5. We’ve seen this before. Do you remember SARS? SARS stands for Severe Acute Respiratory Syndrome, but really SARS was a specific strain of coronavirus. There was an outbreak in 2003, and according to the World Heath Organization, 8,098 people were infected and 774 of them died. Those are very striking statistics; a virus that kills 1 in 10 people who get it is certainly very noteworthy and scary. SARS has a cousin, MERS (Middle East Respiratory Syndrome), which isn’t as deadly but is also a coronavirus.

The point is that while some strains of coronavirus certainly are deadly—again, 774 people died in the SARS ’03 outbreak—the outbreaks are relatively well-contained. If you’ve had a travel contact from China or you yourself have been to China and you’re feeling ill, best to go get checked out. We can do our part to contain the outbreak and we can test for this specifically, but it’s important to note that the Wuhan coronavirus won’t be on a regular filmarray panel. A sample will have to be sent off to the CDC to test for it and you’ll get the results back in 48-72 hours, most likely.

I can absolutely understand why people get scared by these things because outbreaks of disease from foreign lands are very captivating. That said, I wouldn’t be doing my job if I didn’t point out one other thing: you are far, far, far more likely to have a serious complication due to influenza. The flu is more easily transmitted and is all over the United States…and has already, in the flu season of 2019-20, killed an estimated 8,200 people. So please get your flu shot because we’re currently right in the middle of flu season and it can still benefit you.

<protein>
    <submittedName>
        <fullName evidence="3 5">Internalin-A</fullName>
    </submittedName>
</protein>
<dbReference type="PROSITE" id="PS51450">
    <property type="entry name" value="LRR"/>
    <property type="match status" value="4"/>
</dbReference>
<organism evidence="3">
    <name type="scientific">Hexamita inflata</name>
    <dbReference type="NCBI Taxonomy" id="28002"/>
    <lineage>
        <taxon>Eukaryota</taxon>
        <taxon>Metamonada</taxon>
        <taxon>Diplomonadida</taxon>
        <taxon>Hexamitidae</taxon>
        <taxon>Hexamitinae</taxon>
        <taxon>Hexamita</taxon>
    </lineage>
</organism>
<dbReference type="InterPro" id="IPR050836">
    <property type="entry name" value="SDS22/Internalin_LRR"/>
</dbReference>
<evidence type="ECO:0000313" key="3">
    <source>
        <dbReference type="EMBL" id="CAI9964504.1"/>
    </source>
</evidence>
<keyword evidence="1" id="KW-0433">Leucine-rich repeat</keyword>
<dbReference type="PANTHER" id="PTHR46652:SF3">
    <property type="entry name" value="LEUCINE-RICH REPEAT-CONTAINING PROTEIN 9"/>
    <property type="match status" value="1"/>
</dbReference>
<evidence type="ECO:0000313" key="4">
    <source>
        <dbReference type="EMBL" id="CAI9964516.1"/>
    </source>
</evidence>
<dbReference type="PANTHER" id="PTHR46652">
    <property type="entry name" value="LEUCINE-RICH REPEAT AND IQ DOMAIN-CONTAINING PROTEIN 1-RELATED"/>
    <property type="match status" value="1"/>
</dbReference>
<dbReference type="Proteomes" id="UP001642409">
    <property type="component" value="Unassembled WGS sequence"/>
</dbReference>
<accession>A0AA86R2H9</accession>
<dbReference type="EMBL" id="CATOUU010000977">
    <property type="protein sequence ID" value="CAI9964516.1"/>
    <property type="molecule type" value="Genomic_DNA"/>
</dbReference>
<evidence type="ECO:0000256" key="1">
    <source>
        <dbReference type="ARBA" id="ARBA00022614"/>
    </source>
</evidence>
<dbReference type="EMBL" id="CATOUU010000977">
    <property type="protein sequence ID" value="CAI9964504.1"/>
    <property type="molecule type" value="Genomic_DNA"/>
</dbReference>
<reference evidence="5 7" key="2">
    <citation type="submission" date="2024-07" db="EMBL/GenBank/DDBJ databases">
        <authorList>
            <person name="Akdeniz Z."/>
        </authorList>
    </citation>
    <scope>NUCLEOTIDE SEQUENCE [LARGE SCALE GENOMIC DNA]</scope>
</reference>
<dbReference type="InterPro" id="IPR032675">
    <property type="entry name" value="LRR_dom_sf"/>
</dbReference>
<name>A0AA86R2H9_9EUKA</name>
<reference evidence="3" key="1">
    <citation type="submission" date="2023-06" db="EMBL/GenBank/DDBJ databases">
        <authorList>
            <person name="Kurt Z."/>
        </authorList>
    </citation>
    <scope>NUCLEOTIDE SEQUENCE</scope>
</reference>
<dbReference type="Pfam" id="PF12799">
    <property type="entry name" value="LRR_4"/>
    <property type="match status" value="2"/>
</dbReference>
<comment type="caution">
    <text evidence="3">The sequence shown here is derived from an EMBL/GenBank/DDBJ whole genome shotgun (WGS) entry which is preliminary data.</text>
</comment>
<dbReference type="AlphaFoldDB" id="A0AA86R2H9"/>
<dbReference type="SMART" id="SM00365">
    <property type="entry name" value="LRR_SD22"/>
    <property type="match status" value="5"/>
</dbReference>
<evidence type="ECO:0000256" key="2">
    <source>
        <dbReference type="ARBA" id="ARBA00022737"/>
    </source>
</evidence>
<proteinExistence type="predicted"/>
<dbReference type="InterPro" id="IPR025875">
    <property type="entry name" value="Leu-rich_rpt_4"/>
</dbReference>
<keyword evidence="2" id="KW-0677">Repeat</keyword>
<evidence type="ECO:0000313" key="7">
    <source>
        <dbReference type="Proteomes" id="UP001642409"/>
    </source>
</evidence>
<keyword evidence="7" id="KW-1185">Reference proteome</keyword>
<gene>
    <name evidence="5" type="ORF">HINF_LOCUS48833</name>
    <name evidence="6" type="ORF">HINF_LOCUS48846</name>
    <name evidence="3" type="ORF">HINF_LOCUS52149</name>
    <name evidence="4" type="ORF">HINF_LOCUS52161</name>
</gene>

Coronavirus outbreaks captivate people, but it’s fairly unlikely this outbreak will affect you. If you do find yourself with a respiratory infection and you have difficulty breathing, get to a medical provider right away to be evaluated. If you know you have a chronic lung disease and you feel a respiratory infection coming on, get to a medical provider to be evaluated. If you are diagnosed with a respiratory tract infection, keep a close eye on your breathing and stay away from people who shouldn’t be around one—kids, the elderly, and especially immunocompromised people.

Hand washing and common sense go a really long way here and remember, fear spreads farther and faster than coronavirus does. If you have to travel, make sure you stay as healthy as you can while you’re away. We’ll be here if you need us when you get back.

The expert family medicine providers at the Des Moines University Clinic are here to help you and your loved ones stay healthy year round. If you or your family have cold and flu symptoms, make an appointment with us by visiting the DMU Clinic website or calling 515-271-1710.

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Jonathan Crosbie, D.O.

Dr. Crosbie is an assistant professor in the Departments of Osteopathic Medicine and Family and Internal Medicine at Des Moines University. In addition to his academic responsibilities and providing excellent patient care in the Family Medicine Clinic he is an avid activist for preventative medicine and living a healthy lifestyle. In his spare time he enjoys motorcycling, woodworking, movies and sports, and spending time with his family.